Should be a matter of an hour or two tops, right?

Cue massive, insanely maniacal laughter rolling on and on and on and on and….

I mean, this is an aspect of filmmaking that never ceases to fascinate me.

You can put it all on paper — everything that is required for a shoot. You can itemize that a single scene will:

  • end up lasting maybe a minute in the final product,
  • any single shot, which in itself may represent a few seconds, will require something on the order of ten or twenty different shots from different angles, with different lighting, different acting interpretations
  • each shot will potentially require the moving, checking, retesting, relocating, retesting and relocating (please recurse the previous clauses a few more times) of lighting until the particular 1 second segment of film is something that will be potentially useful for a shot
  • each shot will have a microphone that, when done well, is sensitive enough to hear a firefly fart in the neighbor’s yard, and thus requires silence. Absolute silence. Silence of the very people who are excited that they are taking part in a terrific movie project, and want to celebrate with a gin and tonic, in the company of their friends, while they pass the time, whispering, or maybe not whispering, or maybe laughing hysterically at some joke — or the very people who are running an active medical practice and need to maintain a professional veneer among their clients, and therefore run a business, and therefore…
  • not only does a film shoot require the unloading and loading of lighting equipment, cameras, tripods, boxes of props and costumes, the arrival of actors that think a one o’clock start time is a good indication of when it’s time to take a shower and get dressed, but that each individual shoot will, by microcosmic extension, require most of the props, costume elements, lighting, cameras, microphones, cables and actors — actors in the bathroom, actors taking a smoke break while the lighting was set up, actors lost in the yard going over the lines or taking a phone call, take several minutes on average just getting set up, in spite of the fifteen seconds that will actually be filmed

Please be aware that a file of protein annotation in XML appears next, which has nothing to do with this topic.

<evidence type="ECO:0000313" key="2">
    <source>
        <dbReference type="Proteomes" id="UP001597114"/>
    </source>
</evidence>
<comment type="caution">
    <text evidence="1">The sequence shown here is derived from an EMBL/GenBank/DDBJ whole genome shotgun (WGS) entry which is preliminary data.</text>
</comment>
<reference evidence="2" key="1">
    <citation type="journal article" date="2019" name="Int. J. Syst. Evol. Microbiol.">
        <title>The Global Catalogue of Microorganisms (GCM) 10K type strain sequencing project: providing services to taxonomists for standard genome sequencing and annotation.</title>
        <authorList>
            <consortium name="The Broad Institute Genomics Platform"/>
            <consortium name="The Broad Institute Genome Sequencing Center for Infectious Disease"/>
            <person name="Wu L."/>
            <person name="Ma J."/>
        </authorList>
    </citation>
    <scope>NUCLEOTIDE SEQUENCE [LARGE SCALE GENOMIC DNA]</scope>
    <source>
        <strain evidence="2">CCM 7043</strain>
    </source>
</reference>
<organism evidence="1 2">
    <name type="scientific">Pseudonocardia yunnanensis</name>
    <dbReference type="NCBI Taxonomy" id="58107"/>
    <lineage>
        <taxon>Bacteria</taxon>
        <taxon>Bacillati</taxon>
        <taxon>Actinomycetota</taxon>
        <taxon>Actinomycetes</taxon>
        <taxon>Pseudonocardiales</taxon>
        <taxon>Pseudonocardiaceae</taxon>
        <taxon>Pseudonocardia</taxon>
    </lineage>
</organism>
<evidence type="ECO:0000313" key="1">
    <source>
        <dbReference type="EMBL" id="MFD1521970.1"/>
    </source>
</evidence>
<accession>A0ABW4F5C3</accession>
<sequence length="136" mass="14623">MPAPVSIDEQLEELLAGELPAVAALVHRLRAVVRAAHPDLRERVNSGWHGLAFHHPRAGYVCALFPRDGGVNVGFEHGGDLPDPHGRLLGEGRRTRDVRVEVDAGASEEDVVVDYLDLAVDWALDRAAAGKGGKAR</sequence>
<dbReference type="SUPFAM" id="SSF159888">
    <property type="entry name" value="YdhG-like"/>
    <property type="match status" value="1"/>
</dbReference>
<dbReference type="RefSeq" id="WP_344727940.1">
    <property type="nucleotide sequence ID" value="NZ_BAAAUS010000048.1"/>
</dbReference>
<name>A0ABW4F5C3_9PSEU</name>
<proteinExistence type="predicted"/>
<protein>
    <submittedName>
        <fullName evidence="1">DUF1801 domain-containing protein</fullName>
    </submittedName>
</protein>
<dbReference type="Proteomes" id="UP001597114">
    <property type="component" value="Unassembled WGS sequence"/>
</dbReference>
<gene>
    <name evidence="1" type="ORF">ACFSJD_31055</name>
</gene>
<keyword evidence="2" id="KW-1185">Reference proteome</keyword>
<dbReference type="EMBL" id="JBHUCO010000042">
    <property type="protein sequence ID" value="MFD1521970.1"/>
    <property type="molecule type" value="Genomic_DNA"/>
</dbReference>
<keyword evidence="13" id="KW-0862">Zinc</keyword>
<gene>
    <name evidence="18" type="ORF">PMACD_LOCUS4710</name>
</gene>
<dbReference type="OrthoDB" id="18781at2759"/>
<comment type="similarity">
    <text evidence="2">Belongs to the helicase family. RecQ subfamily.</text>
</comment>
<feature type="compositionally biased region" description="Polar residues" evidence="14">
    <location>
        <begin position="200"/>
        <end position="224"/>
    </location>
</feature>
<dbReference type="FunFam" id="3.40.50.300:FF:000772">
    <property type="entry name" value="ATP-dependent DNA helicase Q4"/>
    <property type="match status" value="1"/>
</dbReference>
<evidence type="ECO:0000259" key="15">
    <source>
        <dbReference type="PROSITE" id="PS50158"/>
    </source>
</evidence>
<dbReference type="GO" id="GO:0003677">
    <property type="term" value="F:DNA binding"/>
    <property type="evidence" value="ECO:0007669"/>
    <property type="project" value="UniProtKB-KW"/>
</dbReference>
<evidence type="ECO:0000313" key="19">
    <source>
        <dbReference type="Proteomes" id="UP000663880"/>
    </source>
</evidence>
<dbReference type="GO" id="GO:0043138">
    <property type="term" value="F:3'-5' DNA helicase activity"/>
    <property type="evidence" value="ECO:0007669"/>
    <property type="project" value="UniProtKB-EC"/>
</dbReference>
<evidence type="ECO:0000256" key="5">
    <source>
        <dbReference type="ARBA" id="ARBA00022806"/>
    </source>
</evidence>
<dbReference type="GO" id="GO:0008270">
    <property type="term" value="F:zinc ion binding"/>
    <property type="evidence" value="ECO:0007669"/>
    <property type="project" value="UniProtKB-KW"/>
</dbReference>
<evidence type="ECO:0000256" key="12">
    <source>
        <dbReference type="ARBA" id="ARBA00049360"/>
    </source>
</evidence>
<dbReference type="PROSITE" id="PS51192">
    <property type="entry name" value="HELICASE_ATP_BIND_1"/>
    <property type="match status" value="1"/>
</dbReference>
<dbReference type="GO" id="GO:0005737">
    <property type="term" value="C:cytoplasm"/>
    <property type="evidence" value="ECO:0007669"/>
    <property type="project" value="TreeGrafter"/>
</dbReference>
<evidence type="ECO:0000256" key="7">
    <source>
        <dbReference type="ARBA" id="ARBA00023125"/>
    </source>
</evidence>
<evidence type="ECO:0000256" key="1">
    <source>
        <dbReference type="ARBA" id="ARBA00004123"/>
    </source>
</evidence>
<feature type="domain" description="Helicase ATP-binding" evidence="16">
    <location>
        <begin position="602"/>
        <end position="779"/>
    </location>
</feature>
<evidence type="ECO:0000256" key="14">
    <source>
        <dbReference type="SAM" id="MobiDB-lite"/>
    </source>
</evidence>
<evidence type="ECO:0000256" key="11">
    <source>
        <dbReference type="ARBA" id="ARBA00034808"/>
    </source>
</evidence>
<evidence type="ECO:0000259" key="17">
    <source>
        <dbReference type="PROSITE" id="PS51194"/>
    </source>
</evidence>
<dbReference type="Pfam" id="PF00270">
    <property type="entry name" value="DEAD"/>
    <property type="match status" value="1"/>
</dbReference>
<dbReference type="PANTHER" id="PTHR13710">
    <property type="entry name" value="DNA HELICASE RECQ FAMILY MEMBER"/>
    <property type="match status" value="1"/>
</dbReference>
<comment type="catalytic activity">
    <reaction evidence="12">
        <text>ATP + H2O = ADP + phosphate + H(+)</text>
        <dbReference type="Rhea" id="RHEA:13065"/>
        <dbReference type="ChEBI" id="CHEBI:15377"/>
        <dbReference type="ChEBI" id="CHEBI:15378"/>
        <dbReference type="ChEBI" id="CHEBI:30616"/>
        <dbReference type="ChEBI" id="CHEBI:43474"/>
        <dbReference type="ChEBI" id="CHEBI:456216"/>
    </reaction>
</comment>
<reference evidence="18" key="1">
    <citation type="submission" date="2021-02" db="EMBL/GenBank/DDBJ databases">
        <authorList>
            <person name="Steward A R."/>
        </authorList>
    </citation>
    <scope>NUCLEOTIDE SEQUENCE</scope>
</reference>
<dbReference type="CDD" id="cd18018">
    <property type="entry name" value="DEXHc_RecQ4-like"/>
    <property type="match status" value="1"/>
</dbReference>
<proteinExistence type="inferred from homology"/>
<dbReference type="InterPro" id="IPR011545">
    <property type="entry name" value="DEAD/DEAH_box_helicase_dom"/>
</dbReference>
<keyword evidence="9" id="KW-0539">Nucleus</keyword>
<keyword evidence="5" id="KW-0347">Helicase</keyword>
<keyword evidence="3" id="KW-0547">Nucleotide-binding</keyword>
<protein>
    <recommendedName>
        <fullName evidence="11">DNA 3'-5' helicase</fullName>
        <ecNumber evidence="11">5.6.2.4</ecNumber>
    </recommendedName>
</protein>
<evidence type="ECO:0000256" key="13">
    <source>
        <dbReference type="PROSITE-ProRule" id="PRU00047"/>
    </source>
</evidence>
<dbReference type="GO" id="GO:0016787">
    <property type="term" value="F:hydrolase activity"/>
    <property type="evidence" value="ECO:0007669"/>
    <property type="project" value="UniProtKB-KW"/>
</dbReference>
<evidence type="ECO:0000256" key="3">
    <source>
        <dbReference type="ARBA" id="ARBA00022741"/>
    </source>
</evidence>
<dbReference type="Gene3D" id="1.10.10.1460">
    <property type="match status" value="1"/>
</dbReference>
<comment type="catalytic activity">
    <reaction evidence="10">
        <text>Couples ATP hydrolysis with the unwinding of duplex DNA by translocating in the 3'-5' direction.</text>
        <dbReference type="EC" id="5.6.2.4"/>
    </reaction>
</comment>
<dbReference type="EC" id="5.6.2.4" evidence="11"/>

• each shot is on a set of an imaginary character that will likely not have your grandmother’s urn on the mantel, or the prized bible on your shelf, or a bed next to the window with the sun shining through that is making the camera useless because the shot is impossible to take, or be as orderly and clean as you had it because — of course — you wanted to make the place look good for guests oh my god what have you done with my are you going to pick up there are dirty dishes on the fucking floor is that red fake blood going to wash out okay that was my favorite childhood blankie for christ’s sake get the hell out of my house and never speak to me again!!!